Travellers to Amsterdam can widely be put into one of two categories based on the type of plant they seek out. There are those who come, usually in spring, in search of the rainbow of tulips the city has to offer. Then there are those who seek grass of an entirely different kind.
We fall firmly into the former category - our whole trip to Amsterdam was inspired, several years ago, by a mutual love of tulips - so can offer no tips on the latter. If, like us, you're heading to Amsterdam seeking nothing more sinister than tulips and daffodils, read on.
Dodging the chaos of tram lines, cars, roadworks and the ever-present bicycles where Muntplein meets Singel, under the internationally recognised symbol of the golden McDonald's arches, we ducked into the first shop of Amsterdam's famous Bloemenmarket - or Flower Market.
The shops themselves are a terrace of conjoined greenhouses teetering on the edge of Singel canal, ironically perhaps the ugliest buildings in the whole city when contrasted against the neat gabled townhouses that it's famous for. Once inside, though, it's easy to forget the ugly exterior.
Bunches of statice and other colourful flowers hang from the ceiling of the first shop, drying, their fading pastel hues putting us more in mind of the fields of Tuscany than the narrow streets of Amsterdam. Blooms, real and fake, sit on tables and in buckets on the floor, silk and wooden flowers attempting to trick the casual tourist browser.
And tourists there are many. In fact, almost every customer in the market is a tourist, and they're well catered for; a decent chunk of the shop is given over to what some would affectionately label 'tourist tat' - magnets, postcards, keyrings, shotglasses, novelty clogs and the like. In the same way that London's Camden Market or Barcelona's La Boquria cater primarily to the tourist market, so too does Bloemenmarket.
Wandering along to the next shop in the market, it becomes clear that the decor of the first shop is a ruse to lure tourists in. Here, there are no bunches hanging from the ceiling, no painstakingly decorated arches crying out to be Instagrammed. The overall effect is more clinical garden centre than exotic flower market, the bulk of the stock seeds and bulbs rather than flowers and plants. The subsequent shops are similar - wooden flowers where we had hoped real ones would be, and focus on seeds and bulbs. One or two of the shops specialise in certain items, such as cacti, but other than that, they're much of a muchness.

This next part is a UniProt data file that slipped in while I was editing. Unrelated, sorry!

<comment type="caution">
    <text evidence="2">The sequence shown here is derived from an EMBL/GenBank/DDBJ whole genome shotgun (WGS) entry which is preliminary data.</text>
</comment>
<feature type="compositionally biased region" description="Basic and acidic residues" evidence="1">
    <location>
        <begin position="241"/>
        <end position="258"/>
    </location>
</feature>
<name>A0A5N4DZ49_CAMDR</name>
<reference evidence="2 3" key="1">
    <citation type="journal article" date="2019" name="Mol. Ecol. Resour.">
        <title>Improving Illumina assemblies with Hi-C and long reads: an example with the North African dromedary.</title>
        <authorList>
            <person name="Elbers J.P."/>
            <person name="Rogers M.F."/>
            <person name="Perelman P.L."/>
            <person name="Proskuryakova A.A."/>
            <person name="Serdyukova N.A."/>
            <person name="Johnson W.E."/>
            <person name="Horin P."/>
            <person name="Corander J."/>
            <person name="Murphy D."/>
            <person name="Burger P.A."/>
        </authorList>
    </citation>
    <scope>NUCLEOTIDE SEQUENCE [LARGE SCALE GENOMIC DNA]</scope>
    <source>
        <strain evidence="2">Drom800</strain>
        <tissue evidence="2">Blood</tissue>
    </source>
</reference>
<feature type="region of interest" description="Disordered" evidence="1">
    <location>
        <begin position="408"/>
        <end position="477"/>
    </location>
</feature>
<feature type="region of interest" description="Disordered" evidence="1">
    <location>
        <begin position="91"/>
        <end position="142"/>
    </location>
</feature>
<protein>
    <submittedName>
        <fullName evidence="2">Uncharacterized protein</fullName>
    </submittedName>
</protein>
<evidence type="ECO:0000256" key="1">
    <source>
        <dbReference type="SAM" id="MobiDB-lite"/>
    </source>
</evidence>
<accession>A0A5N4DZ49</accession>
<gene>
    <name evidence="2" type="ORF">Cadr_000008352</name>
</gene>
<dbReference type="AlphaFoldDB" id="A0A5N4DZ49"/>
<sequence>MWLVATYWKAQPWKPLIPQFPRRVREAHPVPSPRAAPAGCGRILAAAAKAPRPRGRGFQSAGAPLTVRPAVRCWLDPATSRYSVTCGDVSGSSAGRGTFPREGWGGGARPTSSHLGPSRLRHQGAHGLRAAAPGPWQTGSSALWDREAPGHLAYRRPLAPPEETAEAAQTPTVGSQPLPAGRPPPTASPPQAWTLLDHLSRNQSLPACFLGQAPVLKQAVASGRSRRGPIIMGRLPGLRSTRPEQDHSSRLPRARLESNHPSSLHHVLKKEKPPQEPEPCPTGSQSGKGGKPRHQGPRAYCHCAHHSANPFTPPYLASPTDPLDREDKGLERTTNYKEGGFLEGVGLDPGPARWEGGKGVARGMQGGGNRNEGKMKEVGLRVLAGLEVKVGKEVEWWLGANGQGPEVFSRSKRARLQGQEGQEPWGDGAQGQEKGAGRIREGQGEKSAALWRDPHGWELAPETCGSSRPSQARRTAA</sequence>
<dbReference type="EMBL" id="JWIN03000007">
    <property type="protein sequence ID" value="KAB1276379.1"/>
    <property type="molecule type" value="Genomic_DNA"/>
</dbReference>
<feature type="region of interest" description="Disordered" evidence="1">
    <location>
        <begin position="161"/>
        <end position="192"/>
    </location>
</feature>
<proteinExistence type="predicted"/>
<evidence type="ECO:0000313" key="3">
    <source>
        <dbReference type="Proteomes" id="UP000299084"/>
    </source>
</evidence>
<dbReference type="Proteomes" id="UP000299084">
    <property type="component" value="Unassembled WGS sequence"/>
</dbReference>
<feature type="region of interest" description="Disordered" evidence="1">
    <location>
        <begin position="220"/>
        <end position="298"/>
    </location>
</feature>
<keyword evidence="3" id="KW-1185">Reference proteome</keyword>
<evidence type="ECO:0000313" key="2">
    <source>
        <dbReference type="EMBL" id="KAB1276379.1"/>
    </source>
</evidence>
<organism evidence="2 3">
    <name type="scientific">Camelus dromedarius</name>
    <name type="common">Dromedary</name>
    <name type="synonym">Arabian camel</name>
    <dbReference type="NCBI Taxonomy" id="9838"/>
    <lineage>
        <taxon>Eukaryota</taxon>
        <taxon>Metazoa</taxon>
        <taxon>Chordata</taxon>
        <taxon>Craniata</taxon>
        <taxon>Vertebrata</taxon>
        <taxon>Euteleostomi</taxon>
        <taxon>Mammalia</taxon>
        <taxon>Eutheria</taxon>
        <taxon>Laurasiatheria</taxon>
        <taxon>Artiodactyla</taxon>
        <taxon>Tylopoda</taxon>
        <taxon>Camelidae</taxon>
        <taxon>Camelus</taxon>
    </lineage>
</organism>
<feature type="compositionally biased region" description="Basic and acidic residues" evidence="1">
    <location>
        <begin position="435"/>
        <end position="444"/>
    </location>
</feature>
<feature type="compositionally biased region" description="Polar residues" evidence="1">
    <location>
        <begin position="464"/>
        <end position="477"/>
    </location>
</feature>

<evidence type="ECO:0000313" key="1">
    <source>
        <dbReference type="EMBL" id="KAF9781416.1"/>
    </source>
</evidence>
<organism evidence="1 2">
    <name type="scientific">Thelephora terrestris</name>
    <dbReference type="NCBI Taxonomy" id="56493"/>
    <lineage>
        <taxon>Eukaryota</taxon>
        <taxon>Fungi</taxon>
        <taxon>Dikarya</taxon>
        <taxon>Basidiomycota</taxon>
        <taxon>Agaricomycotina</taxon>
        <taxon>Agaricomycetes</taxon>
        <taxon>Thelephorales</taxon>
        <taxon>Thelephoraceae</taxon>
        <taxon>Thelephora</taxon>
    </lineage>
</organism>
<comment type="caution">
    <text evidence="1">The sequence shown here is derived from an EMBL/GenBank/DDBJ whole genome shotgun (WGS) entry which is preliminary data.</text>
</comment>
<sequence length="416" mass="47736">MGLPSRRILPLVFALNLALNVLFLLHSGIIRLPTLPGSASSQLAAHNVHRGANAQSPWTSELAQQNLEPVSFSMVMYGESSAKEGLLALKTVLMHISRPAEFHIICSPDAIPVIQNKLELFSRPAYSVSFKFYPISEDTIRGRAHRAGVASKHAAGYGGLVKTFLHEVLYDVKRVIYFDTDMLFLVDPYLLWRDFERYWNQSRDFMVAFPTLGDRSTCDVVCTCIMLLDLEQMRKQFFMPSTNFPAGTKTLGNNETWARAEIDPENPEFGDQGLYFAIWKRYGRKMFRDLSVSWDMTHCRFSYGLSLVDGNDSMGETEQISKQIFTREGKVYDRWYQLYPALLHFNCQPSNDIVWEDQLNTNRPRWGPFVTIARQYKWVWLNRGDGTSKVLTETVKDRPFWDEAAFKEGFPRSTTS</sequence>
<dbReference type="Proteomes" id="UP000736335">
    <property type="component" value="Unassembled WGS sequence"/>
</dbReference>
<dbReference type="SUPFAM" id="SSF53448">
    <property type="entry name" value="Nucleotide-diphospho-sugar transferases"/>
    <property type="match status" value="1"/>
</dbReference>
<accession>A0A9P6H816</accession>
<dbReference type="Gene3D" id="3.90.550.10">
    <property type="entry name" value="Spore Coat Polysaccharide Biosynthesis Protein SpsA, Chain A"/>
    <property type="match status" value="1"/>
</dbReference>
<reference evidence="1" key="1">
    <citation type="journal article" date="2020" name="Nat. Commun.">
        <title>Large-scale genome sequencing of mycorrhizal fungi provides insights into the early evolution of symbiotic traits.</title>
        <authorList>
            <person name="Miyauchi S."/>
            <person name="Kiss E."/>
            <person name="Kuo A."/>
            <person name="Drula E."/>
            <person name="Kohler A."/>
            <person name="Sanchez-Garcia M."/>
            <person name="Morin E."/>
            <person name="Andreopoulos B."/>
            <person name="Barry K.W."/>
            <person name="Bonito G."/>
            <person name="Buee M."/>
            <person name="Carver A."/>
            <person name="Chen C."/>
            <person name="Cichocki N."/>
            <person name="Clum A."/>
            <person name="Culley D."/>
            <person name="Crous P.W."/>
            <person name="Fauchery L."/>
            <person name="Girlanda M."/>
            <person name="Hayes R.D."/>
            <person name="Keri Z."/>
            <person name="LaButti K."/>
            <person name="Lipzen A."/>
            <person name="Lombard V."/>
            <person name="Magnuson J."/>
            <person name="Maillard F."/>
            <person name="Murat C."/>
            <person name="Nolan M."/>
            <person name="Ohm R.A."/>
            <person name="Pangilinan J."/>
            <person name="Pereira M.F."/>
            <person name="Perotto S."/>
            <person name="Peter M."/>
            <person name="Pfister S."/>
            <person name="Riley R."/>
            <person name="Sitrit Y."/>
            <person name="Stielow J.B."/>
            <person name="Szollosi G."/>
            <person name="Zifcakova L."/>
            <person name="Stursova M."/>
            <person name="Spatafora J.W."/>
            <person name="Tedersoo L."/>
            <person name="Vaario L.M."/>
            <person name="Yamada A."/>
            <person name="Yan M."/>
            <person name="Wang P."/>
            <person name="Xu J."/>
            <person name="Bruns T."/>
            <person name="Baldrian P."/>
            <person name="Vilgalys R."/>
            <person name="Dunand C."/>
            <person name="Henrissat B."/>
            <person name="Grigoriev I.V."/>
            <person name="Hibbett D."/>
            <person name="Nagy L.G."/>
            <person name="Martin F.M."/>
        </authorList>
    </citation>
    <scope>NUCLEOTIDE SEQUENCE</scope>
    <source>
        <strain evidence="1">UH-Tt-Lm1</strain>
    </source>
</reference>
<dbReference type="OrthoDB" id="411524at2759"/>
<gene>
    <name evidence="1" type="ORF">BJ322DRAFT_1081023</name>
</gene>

While the greenhouses sit on one side of the pedestrianised pavement, backing onto the canal, the other side of the path is lined with shops - coffee shops, gift shops, and the intriguing Magic Mushroom Gallery (again, I didn't indulge so can offer no further information on that particular point of interest). If you're starting to flag, head into the cheese shop - one of many identical outlets in the city - for a few samples to see you on your way. You could almost forget that the delights of the Torture Museum lie in wait just the other side of the canal as you lose yourself in a sea of colour and a coma of dairy products.
The Flower Market is a colourful (read: Instagrammable) experience, but don't go expecting a florist shop experience. Half of the flowers you'll see will be wooden rather than real, and focus is more on bulbs and seeds rather than fully-fledged plants and flowers.
If that's your thing, look into taking a trip to the Keukenhof bulb fields outside of the city during the tulip festival. It's something we didn't have time for during our time in Amsterdam, but it looks stunning.
Bloemensingel Flower Market, Amsterdam.
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